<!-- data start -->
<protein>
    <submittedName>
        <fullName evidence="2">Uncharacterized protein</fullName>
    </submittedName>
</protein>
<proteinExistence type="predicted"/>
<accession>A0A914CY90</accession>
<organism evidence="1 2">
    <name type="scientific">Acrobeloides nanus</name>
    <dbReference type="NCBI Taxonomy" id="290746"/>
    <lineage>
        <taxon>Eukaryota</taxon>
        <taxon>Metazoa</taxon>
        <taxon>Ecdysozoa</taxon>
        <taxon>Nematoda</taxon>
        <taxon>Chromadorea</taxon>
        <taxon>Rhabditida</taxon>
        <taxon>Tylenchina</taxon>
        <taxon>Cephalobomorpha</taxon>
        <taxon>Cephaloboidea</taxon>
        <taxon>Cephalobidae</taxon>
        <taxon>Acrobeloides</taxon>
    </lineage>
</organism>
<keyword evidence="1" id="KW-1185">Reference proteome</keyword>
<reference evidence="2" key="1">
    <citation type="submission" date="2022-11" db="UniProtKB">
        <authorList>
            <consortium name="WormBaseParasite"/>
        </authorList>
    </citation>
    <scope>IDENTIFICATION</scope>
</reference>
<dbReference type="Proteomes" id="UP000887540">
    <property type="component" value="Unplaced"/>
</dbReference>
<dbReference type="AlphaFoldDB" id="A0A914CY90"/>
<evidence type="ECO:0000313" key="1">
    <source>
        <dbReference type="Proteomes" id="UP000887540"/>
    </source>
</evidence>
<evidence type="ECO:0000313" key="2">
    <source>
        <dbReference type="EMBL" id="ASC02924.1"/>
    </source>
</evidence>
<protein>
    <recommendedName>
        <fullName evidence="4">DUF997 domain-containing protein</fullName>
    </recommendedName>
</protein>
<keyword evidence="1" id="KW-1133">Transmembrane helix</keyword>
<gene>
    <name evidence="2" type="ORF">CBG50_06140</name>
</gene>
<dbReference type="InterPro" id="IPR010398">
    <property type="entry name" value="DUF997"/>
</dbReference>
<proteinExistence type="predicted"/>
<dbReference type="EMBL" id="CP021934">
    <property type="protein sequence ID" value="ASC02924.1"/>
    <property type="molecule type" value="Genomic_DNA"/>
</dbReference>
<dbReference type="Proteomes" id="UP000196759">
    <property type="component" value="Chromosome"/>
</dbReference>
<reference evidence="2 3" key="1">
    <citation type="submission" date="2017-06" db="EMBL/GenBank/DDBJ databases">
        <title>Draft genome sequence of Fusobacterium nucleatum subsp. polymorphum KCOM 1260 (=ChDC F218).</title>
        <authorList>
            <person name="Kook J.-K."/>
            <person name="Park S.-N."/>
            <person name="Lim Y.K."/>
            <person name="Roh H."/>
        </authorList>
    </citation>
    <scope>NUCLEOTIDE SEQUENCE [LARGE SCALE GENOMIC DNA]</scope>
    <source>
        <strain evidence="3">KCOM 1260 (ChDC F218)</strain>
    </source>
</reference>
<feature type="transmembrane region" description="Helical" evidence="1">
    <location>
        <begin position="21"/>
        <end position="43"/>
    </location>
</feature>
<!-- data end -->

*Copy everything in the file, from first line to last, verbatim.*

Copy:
<protein>
    <submittedName>
        <fullName evidence="2">Uncharacterized protein</fullName>
    </submittedName>
</protein>
<proteinExistence type="predicted"/>
<accession>A0A914CY90</accession>
<organism evidence="1 2">
    <name type="scientific">Acrobeloides nanus</name>
    <dbReference type="NCBI Taxonomy" id="290746"/>
    <lineage>
        <taxon>Eukaryota</taxon>
        <taxon>Metazoa</taxon>
        <taxon>Ecdysozoa</taxon>
        <taxon>Nematoda</taxon>
        <taxon>Chromadorea</taxon>
        <taxon>Rhabditida</taxon>
        <taxon>Tylenchina</taxon>
        <taxon>Cephalobomorpha</taxon>
        <taxon>Cephaloboidea</taxon>
        <taxon>Cephalobidae</taxon>
        <taxon>Acrobeloides</taxon>
    </lineage>
</organism>
<keyword evidence="1" id="KW-1185">Reference proteome</keyword>
<reference evidence="2" key="1">
    <citation type="submission" date="2022-11" db="UniProtKB">
        <authorList>
            <consortium name="WormBaseParasite"/>
        </authorList>
    </citation>
    <scope>IDENTIFICATION</scope>
</reference>
<dbReference type="Proteomes" id="UP000887540">
    <property type="component" value="Unplaced"/>
</dbReference>
<dbReference type="AlphaFoldDB" id="A0A914CY90"/>
<evidence type="ECO:0000313" key="1">
    <source>
        <dbReference type="Proteomes" id="UP000887540"/>
    </source>
</evidence>
<evidence type="ECO:0000313" key="2">
    <source>
        <dbReference type="EMBL" id="ASC02924.1"/>
    </source>
</evidence>
<protein>
    <recommendedName>
        <fullName evidence="4">DUF997 domain-containing protein</fullName>
    </recommendedName>
</protein>
<keyword evidence="1" id="KW-1133">Transmembrane helix</keyword>
<gene>
    <name evidence="2" type="ORF">CBG50_06140</name>
</gene>
<dbReference type="InterPro" id="IPR010398">
    <property type="entry name" value="DUF997"/>
</dbReference>
<proteinExistence type="predicted"/>
<dbReference type="EMBL" id="CP021934">
    <property type="protein sequence ID" value="ASC02924.1"/>
    <property type="molecule type" value="Genomic_DNA"/>
</dbReference>
<dbReference type="Proteomes" id="UP000196759">
    <property type="component" value="Chromosome"/>
</dbReference>
<reference evidence="2 3" key="1">
    <citation type="submission" date="2017-06" db="EMBL/GenBank/DDBJ databases">
        <title>Draft genome sequence of Fusobacterium nucleatum subsp. polymorphum KCOM 1260 (=ChDC F218).</title>
        <authorList>
            <person name="Kook J.-K."/>
            <person name="Park S.-N."/>
            <person name="Lim Y.K."/>
            <person name="Roh H."/>
        </authorList>
    </citation>
    <scope>NUCLEOTIDE SEQUENCE [LARGE SCALE GENOMIC DNA]</scope>
    <source>
        <strain evidence="3">KCOM 1260 (ChDC F218)</strain>
    </source>
</reference>
<feature type="transmembrane region" description="Helical" evidence="1">
    <location>
        <begin position="21"/>
        <end position="43"/>
    </location>
</feature>